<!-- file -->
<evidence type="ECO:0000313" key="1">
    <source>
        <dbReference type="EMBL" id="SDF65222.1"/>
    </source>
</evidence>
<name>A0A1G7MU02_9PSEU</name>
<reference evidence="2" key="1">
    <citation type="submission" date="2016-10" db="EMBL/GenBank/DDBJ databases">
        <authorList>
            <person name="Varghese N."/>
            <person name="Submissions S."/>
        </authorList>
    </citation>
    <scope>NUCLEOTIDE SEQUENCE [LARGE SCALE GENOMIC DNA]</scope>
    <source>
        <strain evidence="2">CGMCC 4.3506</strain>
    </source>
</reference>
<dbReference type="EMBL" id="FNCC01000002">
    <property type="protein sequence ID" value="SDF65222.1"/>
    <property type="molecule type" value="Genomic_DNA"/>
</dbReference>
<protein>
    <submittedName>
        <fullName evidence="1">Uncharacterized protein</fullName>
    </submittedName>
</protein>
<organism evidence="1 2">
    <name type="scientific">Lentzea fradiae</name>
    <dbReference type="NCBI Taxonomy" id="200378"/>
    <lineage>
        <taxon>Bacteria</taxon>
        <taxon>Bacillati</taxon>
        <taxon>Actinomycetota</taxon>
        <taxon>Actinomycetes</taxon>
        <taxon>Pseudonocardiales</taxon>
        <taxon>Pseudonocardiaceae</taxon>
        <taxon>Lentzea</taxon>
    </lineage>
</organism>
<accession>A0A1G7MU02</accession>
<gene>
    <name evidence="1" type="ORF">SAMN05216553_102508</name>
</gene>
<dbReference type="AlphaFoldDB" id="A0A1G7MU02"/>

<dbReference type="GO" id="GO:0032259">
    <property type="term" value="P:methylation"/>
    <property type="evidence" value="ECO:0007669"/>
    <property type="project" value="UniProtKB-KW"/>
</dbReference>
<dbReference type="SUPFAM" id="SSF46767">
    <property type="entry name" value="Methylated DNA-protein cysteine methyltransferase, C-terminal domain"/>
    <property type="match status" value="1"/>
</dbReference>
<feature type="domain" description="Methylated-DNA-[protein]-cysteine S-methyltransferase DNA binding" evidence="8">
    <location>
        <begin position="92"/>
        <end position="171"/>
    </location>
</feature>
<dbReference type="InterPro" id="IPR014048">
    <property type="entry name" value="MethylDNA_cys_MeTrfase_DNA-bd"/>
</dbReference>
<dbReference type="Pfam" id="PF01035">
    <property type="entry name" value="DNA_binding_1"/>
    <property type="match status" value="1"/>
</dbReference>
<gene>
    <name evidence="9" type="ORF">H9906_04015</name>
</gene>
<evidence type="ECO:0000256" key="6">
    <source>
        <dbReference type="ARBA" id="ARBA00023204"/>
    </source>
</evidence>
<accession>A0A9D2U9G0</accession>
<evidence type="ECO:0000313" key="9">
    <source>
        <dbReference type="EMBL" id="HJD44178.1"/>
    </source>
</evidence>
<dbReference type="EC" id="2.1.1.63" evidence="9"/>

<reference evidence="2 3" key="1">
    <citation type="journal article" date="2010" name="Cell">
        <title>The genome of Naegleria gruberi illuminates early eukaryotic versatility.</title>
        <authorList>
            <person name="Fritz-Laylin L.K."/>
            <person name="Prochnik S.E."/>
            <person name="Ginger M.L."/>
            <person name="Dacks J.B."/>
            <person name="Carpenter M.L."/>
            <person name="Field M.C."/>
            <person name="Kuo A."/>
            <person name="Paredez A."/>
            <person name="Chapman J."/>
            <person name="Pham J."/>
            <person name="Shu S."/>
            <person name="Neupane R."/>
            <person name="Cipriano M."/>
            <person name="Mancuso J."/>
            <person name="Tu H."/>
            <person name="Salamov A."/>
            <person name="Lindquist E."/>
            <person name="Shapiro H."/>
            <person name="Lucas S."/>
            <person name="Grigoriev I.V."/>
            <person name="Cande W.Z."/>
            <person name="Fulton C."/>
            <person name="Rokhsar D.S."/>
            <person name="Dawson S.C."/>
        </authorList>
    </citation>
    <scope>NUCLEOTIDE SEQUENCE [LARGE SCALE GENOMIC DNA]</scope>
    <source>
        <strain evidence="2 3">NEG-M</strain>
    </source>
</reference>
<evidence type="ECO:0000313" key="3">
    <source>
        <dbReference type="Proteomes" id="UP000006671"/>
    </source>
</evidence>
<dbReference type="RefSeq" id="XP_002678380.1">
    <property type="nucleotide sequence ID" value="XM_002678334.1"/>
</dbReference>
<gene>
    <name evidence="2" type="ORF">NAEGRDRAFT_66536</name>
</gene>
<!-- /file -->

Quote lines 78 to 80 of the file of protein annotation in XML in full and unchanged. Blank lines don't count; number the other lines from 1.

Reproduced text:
    <source>
        <dbReference type="EMBL" id="HJD44178.1"/>
    </source>